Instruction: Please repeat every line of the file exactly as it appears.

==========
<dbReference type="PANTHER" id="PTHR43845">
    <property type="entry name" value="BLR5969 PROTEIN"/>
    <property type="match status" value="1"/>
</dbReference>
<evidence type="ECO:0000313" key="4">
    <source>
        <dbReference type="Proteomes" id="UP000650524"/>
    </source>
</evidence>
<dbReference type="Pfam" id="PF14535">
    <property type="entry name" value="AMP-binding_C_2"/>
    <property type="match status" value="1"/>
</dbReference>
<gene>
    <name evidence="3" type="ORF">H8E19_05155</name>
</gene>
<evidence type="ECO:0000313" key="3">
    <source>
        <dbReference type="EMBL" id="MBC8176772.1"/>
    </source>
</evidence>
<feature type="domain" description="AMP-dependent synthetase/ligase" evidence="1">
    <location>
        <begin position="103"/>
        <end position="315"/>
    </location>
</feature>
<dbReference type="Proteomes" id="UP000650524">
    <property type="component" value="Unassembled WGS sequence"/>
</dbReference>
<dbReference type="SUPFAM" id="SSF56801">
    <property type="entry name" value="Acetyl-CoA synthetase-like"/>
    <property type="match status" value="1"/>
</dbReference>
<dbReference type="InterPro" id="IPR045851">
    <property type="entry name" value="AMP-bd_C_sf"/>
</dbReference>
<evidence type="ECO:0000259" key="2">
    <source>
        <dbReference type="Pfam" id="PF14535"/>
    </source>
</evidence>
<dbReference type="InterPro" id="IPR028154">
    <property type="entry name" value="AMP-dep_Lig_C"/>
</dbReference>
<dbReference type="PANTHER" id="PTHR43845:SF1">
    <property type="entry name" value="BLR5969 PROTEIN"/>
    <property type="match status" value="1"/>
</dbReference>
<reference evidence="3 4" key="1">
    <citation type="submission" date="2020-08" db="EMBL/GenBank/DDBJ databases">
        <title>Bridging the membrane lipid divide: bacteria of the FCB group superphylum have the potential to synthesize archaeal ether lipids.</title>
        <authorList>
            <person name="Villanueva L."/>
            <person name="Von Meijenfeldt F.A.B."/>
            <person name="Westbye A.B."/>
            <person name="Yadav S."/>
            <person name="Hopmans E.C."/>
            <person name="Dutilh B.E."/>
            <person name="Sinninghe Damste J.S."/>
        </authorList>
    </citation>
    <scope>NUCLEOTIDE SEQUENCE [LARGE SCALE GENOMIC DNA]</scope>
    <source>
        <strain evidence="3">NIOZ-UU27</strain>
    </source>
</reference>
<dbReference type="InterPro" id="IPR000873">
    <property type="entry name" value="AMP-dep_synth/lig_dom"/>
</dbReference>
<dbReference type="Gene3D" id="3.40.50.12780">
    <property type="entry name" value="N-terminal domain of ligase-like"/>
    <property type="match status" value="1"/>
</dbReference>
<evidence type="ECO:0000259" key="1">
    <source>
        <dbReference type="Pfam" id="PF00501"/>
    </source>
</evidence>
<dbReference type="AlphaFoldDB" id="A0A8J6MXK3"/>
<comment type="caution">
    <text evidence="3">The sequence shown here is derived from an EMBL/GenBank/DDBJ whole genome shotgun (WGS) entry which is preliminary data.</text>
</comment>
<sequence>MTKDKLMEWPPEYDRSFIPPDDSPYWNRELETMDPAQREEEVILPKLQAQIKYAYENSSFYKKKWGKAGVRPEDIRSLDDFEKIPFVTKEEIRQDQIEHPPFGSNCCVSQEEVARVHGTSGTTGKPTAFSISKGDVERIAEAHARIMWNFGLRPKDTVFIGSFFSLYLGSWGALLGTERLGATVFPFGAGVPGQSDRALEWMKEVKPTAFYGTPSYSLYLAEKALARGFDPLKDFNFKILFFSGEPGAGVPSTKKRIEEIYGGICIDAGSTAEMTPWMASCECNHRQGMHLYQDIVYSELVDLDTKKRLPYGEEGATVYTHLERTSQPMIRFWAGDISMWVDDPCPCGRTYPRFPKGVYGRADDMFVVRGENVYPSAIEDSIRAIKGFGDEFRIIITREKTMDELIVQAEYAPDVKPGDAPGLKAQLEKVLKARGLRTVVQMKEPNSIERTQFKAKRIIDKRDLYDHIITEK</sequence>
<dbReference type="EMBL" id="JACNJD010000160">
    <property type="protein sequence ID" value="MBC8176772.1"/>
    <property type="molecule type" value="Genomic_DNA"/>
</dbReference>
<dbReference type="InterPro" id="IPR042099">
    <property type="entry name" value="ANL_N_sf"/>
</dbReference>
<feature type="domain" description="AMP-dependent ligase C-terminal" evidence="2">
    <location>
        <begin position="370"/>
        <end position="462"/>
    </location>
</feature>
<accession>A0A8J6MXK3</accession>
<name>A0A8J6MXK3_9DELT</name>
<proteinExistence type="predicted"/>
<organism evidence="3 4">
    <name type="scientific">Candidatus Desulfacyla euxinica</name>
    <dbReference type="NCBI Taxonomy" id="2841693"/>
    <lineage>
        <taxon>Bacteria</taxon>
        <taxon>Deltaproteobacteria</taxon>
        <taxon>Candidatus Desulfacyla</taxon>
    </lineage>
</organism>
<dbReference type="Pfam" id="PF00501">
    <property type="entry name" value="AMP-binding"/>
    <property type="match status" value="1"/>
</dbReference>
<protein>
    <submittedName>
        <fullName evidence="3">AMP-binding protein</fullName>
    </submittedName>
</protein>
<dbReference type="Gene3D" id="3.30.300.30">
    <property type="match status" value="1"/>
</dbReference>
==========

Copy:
<dbReference type="PANTHER" id="PTHR43845">
    <property type="entry name" value="BLR5969 PROTEIN"/>
    <property type="match status" value="1"/>
</dbReference>
<evidence type="ECO:0000313" key="4">
    <source>
        <dbReference type="Proteomes" id="UP000650524"/>
    </source>
</evidence>
<dbReference type="Pfam" id="PF14535">
    <property type="entry name" value="AMP-binding_C_2"/>
    <property type="match status" value="1"/>
</dbReference>
<gene>
    <name evidence="3" type="ORF">H8E19_05155</name>
</gene>
<evidence type="ECO:0000313" key="3">
    <source>
        <dbReference type="EMBL" id="MBC8176772.1"/>
    </source>
</evidence>
<feature type="domain" description="AMP-dependent synthetase/ligase" evidence="1">
    <location>
        <begin position="103"/>
        <end position="315"/>
    </location>
</feature>
<dbReference type="Proteomes" id="UP000650524">
    <property type="component" value="Unassembled WGS sequence"/>
</dbReference>
<dbReference type="SUPFAM" id="SSF56801">
    <property type="entry name" value="Acetyl-CoA synthetase-like"/>
    <property type="match status" value="1"/>
</dbReference>
<dbReference type="InterPro" id="IPR045851">
    <property type="entry name" value="AMP-bd_C_sf"/>
</dbReference>
<evidence type="ECO:0000259" key="2">
    <source>
        <dbReference type="Pfam" id="PF14535"/>
    </source>
</evidence>
<dbReference type="InterPro" id="IPR028154">
    <property type="entry name" value="AMP-dep_Lig_C"/>
</dbReference>
<dbReference type="PANTHER" id="PTHR43845:SF1">
    <property type="entry name" value="BLR5969 PROTEIN"/>
    <property type="match status" value="1"/>
</dbReference>
<reference evidence="3 4" key="1">
    <citation type="submission" date="2020-08" db="EMBL/GenBank/DDBJ databases">
        <title>Bridging the membrane lipid divide: bacteria of the FCB group superphylum have the potential to synthesize archaeal ether lipids.</title>
        <authorList>
            <person name="Villanueva L."/>
            <person name="Von Meijenfeldt F.A.B."/>
            <person name="Westbye A.B."/>
            <person name="Yadav S."/>
            <person name="Hopmans E.C."/>
            <person name="Dutilh B.E."/>
            <person name="Sinninghe Damste J.S."/>
        </authorList>
    </citation>
    <scope>NUCLEOTIDE SEQUENCE [LARGE SCALE GENOMIC DNA]</scope>
    <source>
        <strain evidence="3">NIOZ-UU27</strain>
    </source>
</reference>
<dbReference type="InterPro" id="IPR000873">
    <property type="entry name" value="AMP-dep_synth/lig_dom"/>
</dbReference>
<dbReference type="Gene3D" id="3.40.50.12780">
    <property type="entry name" value="N-terminal domain of ligase-like"/>
    <property type="match status" value="1"/>
</dbReference>
<evidence type="ECO:0000259" key="1">
    <source>
        <dbReference type="Pfam" id="PF00501"/>
    </source>
</evidence>
<dbReference type="AlphaFoldDB" id="A0A8J6MXK3"/>
<comment type="caution">
    <text evidence="3">The sequence shown here is derived from an EMBL/GenBank/DDBJ whole genome shotgun (WGS) entry which is preliminary data.</text>
</comment>
<sequence>MTKDKLMEWPPEYDRSFIPPDDSPYWNRELETMDPAQREEEVILPKLQAQIKYAYENSSFYKKKWGKAGVRPEDIRSLDDFEKIPFVTKEEIRQDQIEHPPFGSNCCVSQEEVARVHGTSGTTGKPTAFSISKGDVERIAEAHARIMWNFGLRPKDTVFIGSFFSLYLGSWGALLGTERLGATVFPFGAGVPGQSDRALEWMKEVKPTAFYGTPSYSLYLAEKALARGFDPLKDFNFKILFFSGEPGAGVPSTKKRIEEIYGGICIDAGSTAEMTPWMASCECNHRQGMHLYQDIVYSELVDLDTKKRLPYGEEGATVYTHLERTSQPMIRFWAGDISMWVDDPCPCGRTYPRFPKGVYGRADDMFVVRGENVYPSAIEDSIRAIKGFGDEFRIIITREKTMDELIVQAEYAPDVKPGDAPGLKAQLEKVLKARGLRTVVQMKEPNSIERTQFKAKRIIDKRDLYDHIITEK</sequence>
<dbReference type="EMBL" id="JACNJD010000160">
    <property type="protein sequence ID" value="MBC8176772.1"/>
    <property type="molecule type" value="Genomic_DNA"/>
</dbReference>
<dbReference type="InterPro" id="IPR042099">
    <property type="entry name" value="ANL_N_sf"/>
</dbReference>
<feature type="domain" description="AMP-dependent ligase C-terminal" evidence="2">
    <location>
        <begin position="370"/>
        <end position="462"/>
    </location>
</feature>
<accession>A0A8J6MXK3</accession>
<name>A0A8J6MXK3_9DELT</name>
<proteinExistence type="predicted"/>
<organism evidence="3 4">
    <name type="scientific">Candidatus Desulfacyla euxinica</name>
    <dbReference type="NCBI Taxonomy" id="2841693"/>
    <lineage>
        <taxon>Bacteria</taxon>
        <taxon>Deltaproteobacteria</taxon>
        <taxon>Candidatus Desulfacyla</taxon>
    </lineage>
</organism>
<dbReference type="Pfam" id="PF00501">
    <property type="entry name" value="AMP-binding"/>
    <property type="match status" value="1"/>
</dbReference>
<protein>
    <submittedName>
        <fullName evidence="3">AMP-binding protein</fullName>
    </submittedName>
</protein>
<dbReference type="Gene3D" id="3.30.300.30">
    <property type="match status" value="1"/>
</dbReference>